Although beautiful in its presentation, 80 Days comes with several technical problems, most of them being minor. Oliver’s shadow seemed to be occasionally “misplaced” when Oliver was going up or down a ladder. Some textures disappeared a couple of times – once creating a funny effect of Oliver gliding on the water! Also, some artifacts appeared at certain places when viewed under certain angles. These are all minor problems that don’t detract from enjoying the game, but what did spoil the fun were a few crashes to the desktop (combined with the fact that, due to the awful save system, I didn’t have any saves close by) and, especially, a major sound problem related to the speech. Most dialog lines would be spoken missing the first or last two or three words. If someone said “Hello my dear friend” I would only hear “dear friend”, while if it was just “Hello” I would hear nothing. For some reason, this didn’t happen in Bombay and San Francisco! There is a patch that is supposed to resolve sound problems but it didn’t do anything for me. Thankfully, subtitles were there to save the day.

Finally, a problem that does not belong in the technical area but does cause some frustration is the implementation of hotspots. Hotspots are shown by a green border whenever Oliver is at a place where one can be manipulated. The problem is that some hotspots do not appear unless Oliver is placed at the exact angle. So a hotspot might be right in front of you, but not appear because Oliver is looking slightly to the left. Also, when there are several hotspots next to each other, for example elevator buttons, placing Oliver correctly according to which button you want highlighted requires pixel-perfect movement and camera adjusting. I guess this hotspot problem is hard to work around in a keyboard controlled game. A good solution would be the ability to switch to a mouse cursor to search for hotspots on a screen and manipulate them.

– Update Jan 6, 2006: As it turns out, there are a couple of major problems with the game when playing with the graphics set to the lowest settings. There is one puzzle where you have to cover the blimp using a kilt-like cloth with the help of levers, but when the graphics settings are low, the cloth does not show over the blimp when you move the levers, leaving you of course with no idea of what you are doing. Another problem is during the second stealth sequence, the one that is mandatory to play. For some unknown reason, when the graphics are set to low you get caught every time, even when the guards are not watching! Both problems can be resolved if you can temporarily set the graphics to high, but if your PC cannot handle it only the blimp puzzle can be played with a walkthrough. The stealth sequence is impossible to pass, making the game unplayable. Those are the only problems of this sort discovered so far, but there may be more. If you are a low-end PC owner keep this in mind, since you may not be able to finish the game. Thanks to Charles Herold for pointing those two problems out.
– End of Update

And now it’s time for the big question: How do you grade a game like 80 Days? On one hand it is very innovative, manages to keep adventure gaming pure while being full 3D, is humorous (what do sailors read in their cabins?!) and light. It features some clever and challenging puzzles, and overall it feels like a real adventure. And let’s not forget the vehicles that add a lot to the overall enjoyment of the game. On the other hand, it suffers from some poorly designed puzzles, repetitive interaction with most of the NPCs, some technical and hotspot problems and a horrible save system. The fun I had while playing and the urge to play more makes me feel confident that it had the potential to be one of the best adventures of 2005. Unfortunately, its downsides lie on elements key to an adventure game and cannot be overlooked. Overall though, even though the style will not be everyone’s cup of tea, Frogwares has managed to prove that they can take the genre to new levels and build it around new technology without a need to hybridize it with other genres, and in my book that is highly commendable.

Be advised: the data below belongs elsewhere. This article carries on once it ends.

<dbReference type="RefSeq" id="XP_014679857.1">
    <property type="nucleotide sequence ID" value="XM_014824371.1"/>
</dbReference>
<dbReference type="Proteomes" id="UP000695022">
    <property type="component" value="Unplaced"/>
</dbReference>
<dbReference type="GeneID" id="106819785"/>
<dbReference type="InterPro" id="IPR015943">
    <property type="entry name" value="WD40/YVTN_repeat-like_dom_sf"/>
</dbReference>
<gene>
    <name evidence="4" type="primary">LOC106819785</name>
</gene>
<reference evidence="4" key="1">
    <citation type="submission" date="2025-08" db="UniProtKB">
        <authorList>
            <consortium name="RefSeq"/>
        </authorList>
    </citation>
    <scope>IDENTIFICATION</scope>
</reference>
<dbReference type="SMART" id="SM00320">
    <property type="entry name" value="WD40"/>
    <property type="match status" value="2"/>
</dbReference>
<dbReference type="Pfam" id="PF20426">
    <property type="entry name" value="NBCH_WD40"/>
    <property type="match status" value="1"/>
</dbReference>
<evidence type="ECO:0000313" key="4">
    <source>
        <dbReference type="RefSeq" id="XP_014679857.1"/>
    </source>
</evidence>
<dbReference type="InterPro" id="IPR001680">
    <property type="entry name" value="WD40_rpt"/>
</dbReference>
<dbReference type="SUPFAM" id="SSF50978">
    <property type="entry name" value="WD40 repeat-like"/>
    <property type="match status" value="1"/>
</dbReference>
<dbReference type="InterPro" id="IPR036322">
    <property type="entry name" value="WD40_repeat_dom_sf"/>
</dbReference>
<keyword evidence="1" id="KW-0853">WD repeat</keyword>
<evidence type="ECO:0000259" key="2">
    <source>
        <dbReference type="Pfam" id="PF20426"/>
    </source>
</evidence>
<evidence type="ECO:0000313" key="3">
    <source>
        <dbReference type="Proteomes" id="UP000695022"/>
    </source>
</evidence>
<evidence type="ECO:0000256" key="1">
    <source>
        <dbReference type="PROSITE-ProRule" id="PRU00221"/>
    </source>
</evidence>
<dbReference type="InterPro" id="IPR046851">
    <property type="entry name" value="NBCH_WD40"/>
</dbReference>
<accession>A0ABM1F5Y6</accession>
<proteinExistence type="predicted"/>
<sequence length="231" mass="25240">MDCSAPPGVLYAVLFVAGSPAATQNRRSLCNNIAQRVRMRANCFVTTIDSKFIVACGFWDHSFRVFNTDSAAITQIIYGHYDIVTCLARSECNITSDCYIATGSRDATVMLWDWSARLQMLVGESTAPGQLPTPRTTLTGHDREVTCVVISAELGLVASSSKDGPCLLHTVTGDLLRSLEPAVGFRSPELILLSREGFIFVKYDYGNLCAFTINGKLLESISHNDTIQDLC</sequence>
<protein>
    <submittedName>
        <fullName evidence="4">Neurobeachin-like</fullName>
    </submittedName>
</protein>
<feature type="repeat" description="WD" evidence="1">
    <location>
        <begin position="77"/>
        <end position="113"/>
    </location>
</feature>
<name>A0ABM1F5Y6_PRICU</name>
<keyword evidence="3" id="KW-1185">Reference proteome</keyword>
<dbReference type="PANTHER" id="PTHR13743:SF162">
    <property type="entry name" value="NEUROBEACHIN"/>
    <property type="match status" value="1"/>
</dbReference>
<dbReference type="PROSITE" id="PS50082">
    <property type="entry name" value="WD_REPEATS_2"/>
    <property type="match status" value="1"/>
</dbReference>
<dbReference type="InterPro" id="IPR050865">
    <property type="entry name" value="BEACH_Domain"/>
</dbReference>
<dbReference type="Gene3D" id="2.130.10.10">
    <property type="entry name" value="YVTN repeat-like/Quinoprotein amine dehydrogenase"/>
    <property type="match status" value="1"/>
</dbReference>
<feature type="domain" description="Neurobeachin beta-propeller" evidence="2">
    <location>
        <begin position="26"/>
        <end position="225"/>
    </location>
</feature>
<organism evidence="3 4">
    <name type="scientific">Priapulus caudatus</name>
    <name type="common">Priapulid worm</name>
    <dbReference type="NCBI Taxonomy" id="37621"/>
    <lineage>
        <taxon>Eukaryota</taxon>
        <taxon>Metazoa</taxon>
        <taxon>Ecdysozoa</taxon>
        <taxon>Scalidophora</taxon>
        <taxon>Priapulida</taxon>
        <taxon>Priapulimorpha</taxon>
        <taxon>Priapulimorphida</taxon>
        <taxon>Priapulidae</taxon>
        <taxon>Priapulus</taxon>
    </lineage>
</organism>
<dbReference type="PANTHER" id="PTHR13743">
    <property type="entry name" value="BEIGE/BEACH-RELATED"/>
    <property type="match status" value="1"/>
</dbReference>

Final Grade: B-

System Requirements:

  • Windows® 2000/XP (only)
  • Pentium™ 1 GHz or AMD Athlon™
  • 512 MB RAM
  • 64 MB DirectX®9-compliant video card (*see supported list)
  • DirectX® 9-compliant sound card
  • DirectX® 9 or higher (included on disc)
  • 8X CD-ROM
  • Hard drive space: 2 GB free
  • Windows-compatible keyboard and mouse

*Supported Video Cards at Time of Release:
NVIDIA® GeForce™ 3TI; ATI® Radeon™ 8500/9000 families
(Laptop models of the listed cards are not fully supported.)

NOTE: This game contains technology intended to prevent copying
that may conflict with some CD-RW, DVD-RW and virtual drives.



Born in Greece, 1975. Started gaming almost as soon as talking and walking! First adventure experience: Deja Vu, on my brand new Amiga 500, on September 1988 - a game that changed my life forever! Played and finished a 3-digit number of adventure games since then! Favorite adventure game: The Colonel's Bequest (coincidentally based on favorite book, Agatha Christie's Ten Little Indians (aka And Then There Were None)). Also, big fan of Survival Horror games, with Parasite Eve being my favorite (surprise!). Favorite game ever: Kick Off 2 on Amiga!The two most important people in my adventuring and reviewing career:Andreas Tsourinakis: Adventure grand master and reviewer on the greek magazine PC Master. Andreas personally took me by the hand during my first adventuring baby steps, and to him I owe a lot of my adventuring experience! Randy Sluganski: One of the greatest adventure personas worldwide! The genre would certainly not have been the same without him. Randy gave me the opportunity to be a reviewer on the biggest adventure site in the world!